CFA – chartered financial analyst – qualifications “dominate” the MBA degree when it comes to jobs in the financial sector, according to a leading business school’s finance professor.
Steven Young, head of the accounting and finance department at Lancaster University Management School, said that the CFA is becoming increasingly important for specific roles in the financial sector, including fund management and portfolio analysis.
There has been a huge increase in the number of CFA charter holders, as demand in the Asia Pacific area has helped double the figure in a decade to more than 100,000 today – two thirds of which are in the US.
Business schools have also been trying to incorporate CFA learning into their post-graduate degree programs. A group of top-ranking schools have achieved accreditation from the CFA, after embedding a significant percentage of the CFA Program Candidate Body of Knowledge (CBOK) into their courses.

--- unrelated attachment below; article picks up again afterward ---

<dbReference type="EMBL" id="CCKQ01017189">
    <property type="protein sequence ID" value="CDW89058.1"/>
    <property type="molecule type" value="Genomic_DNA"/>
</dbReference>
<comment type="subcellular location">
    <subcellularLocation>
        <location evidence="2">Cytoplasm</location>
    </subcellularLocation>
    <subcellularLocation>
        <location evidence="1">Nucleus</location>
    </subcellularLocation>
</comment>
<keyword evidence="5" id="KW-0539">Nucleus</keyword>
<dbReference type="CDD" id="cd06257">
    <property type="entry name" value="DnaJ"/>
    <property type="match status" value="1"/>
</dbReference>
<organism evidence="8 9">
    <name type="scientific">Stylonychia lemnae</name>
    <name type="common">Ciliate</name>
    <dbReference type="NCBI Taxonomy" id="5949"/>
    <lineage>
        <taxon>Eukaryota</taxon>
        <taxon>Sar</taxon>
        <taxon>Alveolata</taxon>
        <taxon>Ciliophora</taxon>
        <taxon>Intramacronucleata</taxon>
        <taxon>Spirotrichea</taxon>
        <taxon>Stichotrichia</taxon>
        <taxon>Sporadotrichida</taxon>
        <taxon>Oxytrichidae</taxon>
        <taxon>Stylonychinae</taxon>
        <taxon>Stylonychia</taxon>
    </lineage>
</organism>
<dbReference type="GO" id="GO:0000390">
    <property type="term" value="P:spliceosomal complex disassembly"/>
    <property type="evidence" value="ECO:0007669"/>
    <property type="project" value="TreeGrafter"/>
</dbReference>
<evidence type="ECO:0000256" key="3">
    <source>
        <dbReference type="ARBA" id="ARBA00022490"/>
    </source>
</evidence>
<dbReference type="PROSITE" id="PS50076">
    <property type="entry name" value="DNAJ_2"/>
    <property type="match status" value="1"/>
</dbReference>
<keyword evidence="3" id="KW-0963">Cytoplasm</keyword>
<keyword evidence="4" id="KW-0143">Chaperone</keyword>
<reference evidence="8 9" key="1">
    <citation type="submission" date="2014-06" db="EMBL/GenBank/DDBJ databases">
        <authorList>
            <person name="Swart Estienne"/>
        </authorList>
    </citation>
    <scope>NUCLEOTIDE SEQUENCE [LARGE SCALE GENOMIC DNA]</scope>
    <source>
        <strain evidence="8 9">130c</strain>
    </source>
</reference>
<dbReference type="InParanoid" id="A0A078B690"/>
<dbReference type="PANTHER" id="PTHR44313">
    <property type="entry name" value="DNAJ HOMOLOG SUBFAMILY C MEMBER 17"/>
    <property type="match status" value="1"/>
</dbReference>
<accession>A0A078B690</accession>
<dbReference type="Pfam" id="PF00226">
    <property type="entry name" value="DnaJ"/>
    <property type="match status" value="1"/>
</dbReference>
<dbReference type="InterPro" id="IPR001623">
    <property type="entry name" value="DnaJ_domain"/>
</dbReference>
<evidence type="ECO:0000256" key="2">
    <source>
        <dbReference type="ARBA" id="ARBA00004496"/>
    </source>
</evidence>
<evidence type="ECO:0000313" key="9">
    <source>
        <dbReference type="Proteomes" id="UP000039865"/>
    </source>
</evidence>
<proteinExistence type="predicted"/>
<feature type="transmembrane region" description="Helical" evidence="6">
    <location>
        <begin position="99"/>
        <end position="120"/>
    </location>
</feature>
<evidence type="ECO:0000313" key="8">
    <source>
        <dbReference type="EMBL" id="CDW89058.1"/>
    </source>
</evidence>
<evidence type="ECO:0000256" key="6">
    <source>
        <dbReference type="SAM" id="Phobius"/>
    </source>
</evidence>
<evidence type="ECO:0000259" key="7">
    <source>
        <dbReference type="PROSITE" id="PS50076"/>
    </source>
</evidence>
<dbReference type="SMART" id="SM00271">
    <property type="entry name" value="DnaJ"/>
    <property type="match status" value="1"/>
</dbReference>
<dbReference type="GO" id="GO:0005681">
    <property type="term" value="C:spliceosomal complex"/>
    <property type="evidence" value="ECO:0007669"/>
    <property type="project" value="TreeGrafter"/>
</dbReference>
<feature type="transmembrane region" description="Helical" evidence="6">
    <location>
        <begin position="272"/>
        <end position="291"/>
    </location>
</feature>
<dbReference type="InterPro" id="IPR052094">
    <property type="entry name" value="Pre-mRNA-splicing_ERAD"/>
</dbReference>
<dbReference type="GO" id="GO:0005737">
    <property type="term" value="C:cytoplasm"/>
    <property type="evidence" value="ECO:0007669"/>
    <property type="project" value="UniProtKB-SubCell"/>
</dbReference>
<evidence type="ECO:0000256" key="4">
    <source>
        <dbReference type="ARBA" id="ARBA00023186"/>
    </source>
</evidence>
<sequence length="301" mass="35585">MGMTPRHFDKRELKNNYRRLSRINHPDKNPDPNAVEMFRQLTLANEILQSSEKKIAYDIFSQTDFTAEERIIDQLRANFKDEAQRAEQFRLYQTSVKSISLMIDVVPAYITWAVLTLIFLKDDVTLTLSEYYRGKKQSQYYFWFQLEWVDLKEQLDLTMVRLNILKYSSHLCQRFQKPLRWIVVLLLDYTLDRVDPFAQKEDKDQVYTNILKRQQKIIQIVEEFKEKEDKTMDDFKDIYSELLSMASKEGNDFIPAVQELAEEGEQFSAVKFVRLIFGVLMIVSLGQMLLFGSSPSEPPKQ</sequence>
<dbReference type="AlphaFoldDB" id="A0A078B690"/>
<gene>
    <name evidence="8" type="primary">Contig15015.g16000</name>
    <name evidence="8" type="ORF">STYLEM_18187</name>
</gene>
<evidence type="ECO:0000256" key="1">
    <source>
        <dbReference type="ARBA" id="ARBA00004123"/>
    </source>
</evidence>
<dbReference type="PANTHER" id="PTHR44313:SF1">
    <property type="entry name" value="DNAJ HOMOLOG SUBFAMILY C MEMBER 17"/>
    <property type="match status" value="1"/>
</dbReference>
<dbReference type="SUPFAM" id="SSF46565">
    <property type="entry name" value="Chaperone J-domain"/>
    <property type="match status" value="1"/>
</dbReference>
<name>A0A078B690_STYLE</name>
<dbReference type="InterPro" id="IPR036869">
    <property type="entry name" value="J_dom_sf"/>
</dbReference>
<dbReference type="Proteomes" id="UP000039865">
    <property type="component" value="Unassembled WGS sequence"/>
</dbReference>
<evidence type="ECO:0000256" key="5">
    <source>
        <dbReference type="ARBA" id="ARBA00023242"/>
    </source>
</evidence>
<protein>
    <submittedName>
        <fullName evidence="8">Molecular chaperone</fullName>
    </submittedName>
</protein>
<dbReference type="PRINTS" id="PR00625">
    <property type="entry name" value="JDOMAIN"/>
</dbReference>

More than 30 US universities are listed as CFA program partners, with programs including Cornell’s MBA program Michigan Ross’ MBA program pencilled in.
LUMS recently launched a specialist Master’s program which prepares students for CFA Level I, with the help of Fitch Learning, an external specialist in financial education.
Prof Steven said that postgraduate students see a CFA qualification as a “significant advantage” on their CV for finance jobs.
He said that the CFA requires specific experience relating to the financial sector and the type of job that the candidate will be doing. “The MBA is a more general business experience, which is good in many respects but for a career in finance it may be seen as being too broad,” Prof Steven said.
He added: “A candidate with an MBA and CFA would dominate a candidate with just one [of the qualifications].”
He also said that the CFA is increasingly important for overseas students who come to UK business schools. “They’re already at a disadvantage competing with UK graduates, and so the CFA qualification or partial qualification is becoming a signal for overseas students to indicate [that they are] more comparable with a UK graduate,” he said.
Prof Steven said that most of the financial institutions are now putting their junior employees through CFA training.
“For some roles the CFA is probably less important, but for roles involved around fund management, mergers and acquisitions and portfolio analysis, the CFA is becoming really important. I would say it dominates the MBA in the finance sector,” he added.